Singapore — The first fully laden Valemax with Brazilian iron ore was received at China's northern port of Yantai, one of the four new berths approved to receive Very Large Ore Carriers, after Beijing in 2015 lifted the ban on dry bulk ships over 300,000 dwt calling at its ports, market sources said Aug. 5.
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Once the ban was lifted, China started receiving Valemaxes in 2015, and it has now added more approved berths to the list.
According to S&P Global Platts trade-flow software, cFlow, the 2013-built and 403,844 dwt MV Sea Maranhao, which is controlled by South Korea's Pan Ocean, entered Yantai port at 0348 GMT on Aug. 5.
The Valemax-class ship had sailed from Brazil's Ponta Da Madeira port on June 20. Market sources estimated that the vessel would be carrying about 380,000 wmt of iron ore.
Yantai is one of the four new berths that was approved to receive VLOCs, according to China's Ministry of Transport and National Development and Reform Commission's announcement in July. The other berths are the Lanqiao (Landbridge) ore berth at the Rizhao Lanshan port area, the Rizhao steel base and the Ningde Sanduao port area.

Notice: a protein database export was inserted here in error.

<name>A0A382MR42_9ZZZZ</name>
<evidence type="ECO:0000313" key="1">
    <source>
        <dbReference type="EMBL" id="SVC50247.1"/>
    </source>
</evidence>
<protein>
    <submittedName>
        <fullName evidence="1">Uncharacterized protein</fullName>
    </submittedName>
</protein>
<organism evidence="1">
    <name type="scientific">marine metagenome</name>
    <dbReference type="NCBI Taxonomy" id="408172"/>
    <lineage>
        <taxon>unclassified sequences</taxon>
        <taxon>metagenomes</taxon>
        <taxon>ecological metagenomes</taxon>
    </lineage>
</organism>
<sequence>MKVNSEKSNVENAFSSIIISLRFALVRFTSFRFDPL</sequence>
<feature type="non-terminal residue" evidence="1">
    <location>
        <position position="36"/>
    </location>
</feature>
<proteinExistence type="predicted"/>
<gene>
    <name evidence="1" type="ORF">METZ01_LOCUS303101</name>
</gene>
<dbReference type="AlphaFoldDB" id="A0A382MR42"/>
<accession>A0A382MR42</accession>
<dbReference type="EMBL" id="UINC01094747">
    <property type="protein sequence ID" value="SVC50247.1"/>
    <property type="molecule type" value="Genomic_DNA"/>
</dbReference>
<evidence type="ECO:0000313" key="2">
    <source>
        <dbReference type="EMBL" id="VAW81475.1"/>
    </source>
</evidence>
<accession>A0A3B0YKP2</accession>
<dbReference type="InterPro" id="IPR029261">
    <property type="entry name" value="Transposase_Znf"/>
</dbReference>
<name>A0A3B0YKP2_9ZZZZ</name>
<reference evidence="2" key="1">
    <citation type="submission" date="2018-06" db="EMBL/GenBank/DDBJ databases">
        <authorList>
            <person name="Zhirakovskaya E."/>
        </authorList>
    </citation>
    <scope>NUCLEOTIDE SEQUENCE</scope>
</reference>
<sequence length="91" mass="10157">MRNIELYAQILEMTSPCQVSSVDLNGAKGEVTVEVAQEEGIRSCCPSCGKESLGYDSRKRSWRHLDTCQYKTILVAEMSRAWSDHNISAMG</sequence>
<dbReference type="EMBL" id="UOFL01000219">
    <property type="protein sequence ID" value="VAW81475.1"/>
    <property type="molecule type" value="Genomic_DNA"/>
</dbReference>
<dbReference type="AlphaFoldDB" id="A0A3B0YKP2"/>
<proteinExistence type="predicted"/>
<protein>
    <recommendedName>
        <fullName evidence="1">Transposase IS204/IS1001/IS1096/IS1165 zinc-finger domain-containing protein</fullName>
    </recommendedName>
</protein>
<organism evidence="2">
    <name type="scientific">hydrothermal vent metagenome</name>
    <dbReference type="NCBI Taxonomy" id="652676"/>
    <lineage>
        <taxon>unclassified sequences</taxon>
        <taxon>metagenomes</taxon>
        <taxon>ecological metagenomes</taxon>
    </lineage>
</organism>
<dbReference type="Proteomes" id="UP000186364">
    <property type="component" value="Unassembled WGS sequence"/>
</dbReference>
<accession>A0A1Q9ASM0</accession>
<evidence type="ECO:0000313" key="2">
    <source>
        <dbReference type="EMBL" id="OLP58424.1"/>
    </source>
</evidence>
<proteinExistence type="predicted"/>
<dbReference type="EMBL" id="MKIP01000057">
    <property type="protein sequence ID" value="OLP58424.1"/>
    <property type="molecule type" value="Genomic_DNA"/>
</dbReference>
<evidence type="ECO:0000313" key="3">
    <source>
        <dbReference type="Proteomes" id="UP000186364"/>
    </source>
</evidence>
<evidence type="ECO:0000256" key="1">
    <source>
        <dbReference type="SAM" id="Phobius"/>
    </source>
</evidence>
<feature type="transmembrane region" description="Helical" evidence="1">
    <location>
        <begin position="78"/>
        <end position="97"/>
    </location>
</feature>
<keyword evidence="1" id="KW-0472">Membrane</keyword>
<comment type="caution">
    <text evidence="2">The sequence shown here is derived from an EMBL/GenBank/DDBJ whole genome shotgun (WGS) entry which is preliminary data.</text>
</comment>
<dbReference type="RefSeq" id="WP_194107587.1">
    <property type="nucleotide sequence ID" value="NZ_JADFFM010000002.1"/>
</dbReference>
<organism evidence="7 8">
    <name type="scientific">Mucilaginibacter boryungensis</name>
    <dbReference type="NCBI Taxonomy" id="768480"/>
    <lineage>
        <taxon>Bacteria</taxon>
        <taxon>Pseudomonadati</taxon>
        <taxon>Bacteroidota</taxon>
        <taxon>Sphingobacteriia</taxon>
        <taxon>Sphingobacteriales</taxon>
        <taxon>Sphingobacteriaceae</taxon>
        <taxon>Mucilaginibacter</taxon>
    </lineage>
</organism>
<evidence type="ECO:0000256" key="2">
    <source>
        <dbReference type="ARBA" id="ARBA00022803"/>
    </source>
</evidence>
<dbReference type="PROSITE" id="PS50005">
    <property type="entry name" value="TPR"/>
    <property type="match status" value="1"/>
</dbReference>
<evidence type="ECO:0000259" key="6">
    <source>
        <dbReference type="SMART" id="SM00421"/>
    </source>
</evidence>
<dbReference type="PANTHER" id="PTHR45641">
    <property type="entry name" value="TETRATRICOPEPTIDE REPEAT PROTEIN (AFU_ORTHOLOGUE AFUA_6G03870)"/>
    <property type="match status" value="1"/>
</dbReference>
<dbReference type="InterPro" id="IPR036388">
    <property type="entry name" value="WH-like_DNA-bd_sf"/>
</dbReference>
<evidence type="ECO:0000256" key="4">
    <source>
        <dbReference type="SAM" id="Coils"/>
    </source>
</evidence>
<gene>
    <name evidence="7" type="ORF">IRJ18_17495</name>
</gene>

China in 2012 had officially banned dry bulk ships over 300,000 dwt from calling at Chinese ports, in its effort to protect the domestic freight market.
The Valemaxes typically have their deadweight in the 380,000 to 400,000 tons range. Brazilian mining major Vale placed orders for the first 12 Valemax-class ships in 2008 at China's Jiangsu Rongsheng Heavy Industries.
By the end of 2019, a fleet of 67 Valemaxes were operating, according to the miner's website.
"This move [from China] to open up more VLOC berths would not have any impact on [Brazilian miner] Vale's transshipment center at Teluk Rubiah in Malaysia," a shipping market source said. "But this could have a potential for increasing cabotage business on Supramaxes along the Chinese coast after blending," the source added.